Tuesday, January 13, 2015

Eschatological Business: Introduction - A Guest Series by Nathan Hitchcock

Christians work toward a future. This is true of humans generally, who go about their business with some sort of telos in mind, possessed by (or searching for) some kind of hope. It is differently true for believers, who live in the light of divine ends. By the Holy Spirit they hope for God’s future in Jesus Christ. They move forward, stretching toward the coming kingdom. When Christians go about their work as welders, as property managers, as actuaries, as network technicians, as mayors, as retail clerks, they do so as end-time laborers.

The present series can be understood as a response to Tom Nelson’s pastoral plea: “If we are going to do God-honoring work, if we are going to be a faithful presence in our workplaces, then we must grasp in a compelling way that our present work fits into the future that awaits us” (Work Matters, 77). The following offers a constructive framework for the members of the Church to understand their work. It pursues the theme of eschatological business through the lens of the Nicene Creed, namely:
We affirm one baptism for the forgiveness of sins.
We look forward to the resurrection of the dead,
and to life in the world to come. Amen.
The forgiveness of sins, the resurrection of the dead, and life in the coming world: these three elements constitute God’s final work. What He establishes involves the remission of debts, the raising of the dead to eternal health, and the utter renewal of the cosmos. These three purposes also guide human work. While humans do not and cannot perform such great deeds, men and women in the Spirit participate in penultimate expressions of God’s work by remitting debt, lifting bodies, and renewing the earth.

Before moving forward it is wise to entertain two noteworthy concerns about the project. First, why not ground one’s theology of work in the doctrine of creation? After all, concepts of imago Dei, vocation, stewardship, cultivation, and creation care offer a template for various careers and endeavors. Protology appeals to liberals and evangelicals and Roman Catholics alike, as it gets at a universal definition of humanity and humanity’s purposes on earth. Similarly, a doctrine of creation, rightly phrased, casts a common human pursuit among farmers and pastors and chimneysweeps.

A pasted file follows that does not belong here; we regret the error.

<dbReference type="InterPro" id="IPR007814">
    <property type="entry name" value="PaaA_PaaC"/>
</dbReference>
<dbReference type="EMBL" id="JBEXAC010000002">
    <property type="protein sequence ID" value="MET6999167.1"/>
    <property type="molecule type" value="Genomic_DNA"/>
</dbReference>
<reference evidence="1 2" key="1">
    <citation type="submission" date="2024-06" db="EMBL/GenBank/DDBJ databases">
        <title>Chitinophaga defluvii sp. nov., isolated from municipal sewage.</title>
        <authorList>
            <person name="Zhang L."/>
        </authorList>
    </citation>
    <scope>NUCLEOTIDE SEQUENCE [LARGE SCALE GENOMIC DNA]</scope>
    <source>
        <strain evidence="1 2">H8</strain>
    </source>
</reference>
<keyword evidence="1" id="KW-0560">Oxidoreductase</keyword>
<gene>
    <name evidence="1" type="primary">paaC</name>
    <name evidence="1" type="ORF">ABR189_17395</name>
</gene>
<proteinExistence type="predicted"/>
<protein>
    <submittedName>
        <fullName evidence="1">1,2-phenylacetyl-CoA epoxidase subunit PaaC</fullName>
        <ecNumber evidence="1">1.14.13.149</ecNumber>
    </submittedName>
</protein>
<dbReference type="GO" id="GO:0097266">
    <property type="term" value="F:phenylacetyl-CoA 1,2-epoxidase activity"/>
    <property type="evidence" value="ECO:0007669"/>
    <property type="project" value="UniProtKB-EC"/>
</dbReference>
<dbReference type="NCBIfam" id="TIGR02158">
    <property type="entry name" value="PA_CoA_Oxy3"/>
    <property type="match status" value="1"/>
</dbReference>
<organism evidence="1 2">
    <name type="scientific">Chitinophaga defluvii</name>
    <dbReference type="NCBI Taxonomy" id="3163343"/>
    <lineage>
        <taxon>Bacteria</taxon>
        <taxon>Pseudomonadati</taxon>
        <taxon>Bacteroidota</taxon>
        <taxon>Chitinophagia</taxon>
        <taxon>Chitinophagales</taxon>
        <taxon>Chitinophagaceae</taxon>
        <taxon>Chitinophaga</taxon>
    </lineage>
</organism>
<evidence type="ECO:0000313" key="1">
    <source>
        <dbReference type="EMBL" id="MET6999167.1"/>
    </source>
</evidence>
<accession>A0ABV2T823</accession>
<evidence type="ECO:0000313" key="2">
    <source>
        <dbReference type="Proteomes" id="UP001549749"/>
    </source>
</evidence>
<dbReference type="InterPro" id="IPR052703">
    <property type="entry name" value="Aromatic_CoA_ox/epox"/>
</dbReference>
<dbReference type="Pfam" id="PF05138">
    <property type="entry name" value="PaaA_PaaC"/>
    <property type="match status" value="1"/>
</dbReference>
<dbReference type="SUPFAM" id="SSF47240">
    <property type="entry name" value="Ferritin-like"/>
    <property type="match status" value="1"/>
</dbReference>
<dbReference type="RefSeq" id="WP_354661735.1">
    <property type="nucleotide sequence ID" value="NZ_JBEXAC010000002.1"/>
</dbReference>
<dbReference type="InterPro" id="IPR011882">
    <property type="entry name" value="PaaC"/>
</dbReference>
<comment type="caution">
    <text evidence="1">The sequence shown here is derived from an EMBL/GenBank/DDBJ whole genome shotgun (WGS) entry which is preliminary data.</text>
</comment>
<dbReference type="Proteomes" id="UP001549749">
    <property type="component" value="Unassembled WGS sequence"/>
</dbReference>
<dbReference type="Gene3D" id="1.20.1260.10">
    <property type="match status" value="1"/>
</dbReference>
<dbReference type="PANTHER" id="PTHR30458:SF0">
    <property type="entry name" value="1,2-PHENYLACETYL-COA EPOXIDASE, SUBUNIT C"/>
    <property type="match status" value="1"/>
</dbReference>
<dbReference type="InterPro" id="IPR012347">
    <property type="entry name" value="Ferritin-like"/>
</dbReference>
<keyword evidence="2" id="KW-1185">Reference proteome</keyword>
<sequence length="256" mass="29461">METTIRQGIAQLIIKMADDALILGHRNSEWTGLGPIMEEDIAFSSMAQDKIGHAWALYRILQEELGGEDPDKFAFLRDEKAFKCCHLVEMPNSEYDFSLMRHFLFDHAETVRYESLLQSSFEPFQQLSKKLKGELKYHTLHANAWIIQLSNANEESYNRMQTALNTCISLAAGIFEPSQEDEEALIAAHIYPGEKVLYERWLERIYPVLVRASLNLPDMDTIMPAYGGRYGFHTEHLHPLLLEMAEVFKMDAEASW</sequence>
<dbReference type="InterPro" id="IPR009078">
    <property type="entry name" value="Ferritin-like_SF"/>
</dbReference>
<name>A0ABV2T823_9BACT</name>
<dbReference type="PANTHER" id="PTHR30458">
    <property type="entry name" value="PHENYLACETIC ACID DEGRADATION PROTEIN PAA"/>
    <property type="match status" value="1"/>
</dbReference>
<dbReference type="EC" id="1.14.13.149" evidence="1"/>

One response is to assess holy scripture. Were Genesis 1-2 paradigmatically determinative for business, one would expect the rest of the canonical documents to harken to creation-principles at frequent intervals. This is not the case. Instead the reader finds a protracted narrative of God calling a fallen people to move forward in the covenant. In the Old Testament the Israelites’ work is usually framed within the Abrahamic or Mosaic parameters, prophetically summoned to a future, and oriented to the glorification of Zion. Likewise, in the New Testament the Church’s activities are usually framed within the mission of Christ, who between His ascension and return pours out His Spirit and opens up life in the end times. In the wake of their Lord’s resurrection the disciples must pursue business in the eschatological economy. No wonder John’s apocalyptic visions lead to an insistence on faithful deeds and a damning critique of the imperial marketplace. No wonder that Paul’s letters to Thessalonica, utterly eschatologically conditioned, are concerned with diligent labor in the here and now. No wonder that 1 Corinthians 15, the great resurrection-chapter, should conclude with an assurance that “your work in the Lord is not in vain” (v.58) and a word about finances (16:1-4). The biblical writers theologize work more in light of the end than the beginning.

Another response is . . .


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